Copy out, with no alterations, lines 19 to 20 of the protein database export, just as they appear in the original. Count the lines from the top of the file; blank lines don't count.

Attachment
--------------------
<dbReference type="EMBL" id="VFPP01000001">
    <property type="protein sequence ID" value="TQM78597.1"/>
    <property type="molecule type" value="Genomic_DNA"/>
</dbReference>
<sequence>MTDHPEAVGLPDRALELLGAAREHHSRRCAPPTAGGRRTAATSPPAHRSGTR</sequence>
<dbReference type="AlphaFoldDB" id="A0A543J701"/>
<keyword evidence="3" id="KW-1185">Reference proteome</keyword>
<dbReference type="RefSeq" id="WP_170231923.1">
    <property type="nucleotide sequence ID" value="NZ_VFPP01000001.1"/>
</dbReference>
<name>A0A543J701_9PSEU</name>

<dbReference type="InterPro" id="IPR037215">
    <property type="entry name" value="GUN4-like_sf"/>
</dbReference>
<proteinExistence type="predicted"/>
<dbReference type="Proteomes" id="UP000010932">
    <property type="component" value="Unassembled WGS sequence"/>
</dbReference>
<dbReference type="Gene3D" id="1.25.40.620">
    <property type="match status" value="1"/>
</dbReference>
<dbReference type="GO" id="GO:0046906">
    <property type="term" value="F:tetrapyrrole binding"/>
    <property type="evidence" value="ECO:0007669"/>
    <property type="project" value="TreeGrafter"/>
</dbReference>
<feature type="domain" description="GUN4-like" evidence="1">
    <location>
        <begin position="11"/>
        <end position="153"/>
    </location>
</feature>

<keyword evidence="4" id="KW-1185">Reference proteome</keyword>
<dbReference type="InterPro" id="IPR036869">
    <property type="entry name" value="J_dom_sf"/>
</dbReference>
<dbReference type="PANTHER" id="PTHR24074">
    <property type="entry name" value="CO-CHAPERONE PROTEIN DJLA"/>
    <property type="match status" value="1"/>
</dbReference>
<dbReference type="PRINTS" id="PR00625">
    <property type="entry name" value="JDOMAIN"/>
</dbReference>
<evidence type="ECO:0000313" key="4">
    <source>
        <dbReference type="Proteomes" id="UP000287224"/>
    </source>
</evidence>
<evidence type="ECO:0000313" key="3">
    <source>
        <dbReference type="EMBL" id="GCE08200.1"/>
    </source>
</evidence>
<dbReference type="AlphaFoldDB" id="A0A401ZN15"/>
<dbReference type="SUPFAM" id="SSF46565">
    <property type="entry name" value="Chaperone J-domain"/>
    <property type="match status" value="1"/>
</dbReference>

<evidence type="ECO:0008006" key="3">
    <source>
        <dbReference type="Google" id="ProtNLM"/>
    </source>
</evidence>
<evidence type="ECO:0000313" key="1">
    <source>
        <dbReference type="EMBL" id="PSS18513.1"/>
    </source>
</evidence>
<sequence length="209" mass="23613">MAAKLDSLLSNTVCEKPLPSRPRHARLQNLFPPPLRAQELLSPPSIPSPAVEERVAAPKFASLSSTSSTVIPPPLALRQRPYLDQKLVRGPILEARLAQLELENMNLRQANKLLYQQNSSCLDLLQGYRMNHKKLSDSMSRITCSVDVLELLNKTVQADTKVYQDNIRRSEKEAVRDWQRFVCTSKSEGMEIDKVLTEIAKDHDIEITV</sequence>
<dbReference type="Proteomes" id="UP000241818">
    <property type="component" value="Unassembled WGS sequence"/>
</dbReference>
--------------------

<dbReference type="Gene3D" id="1.25.40.620">
    <property type="match status" value="1"/>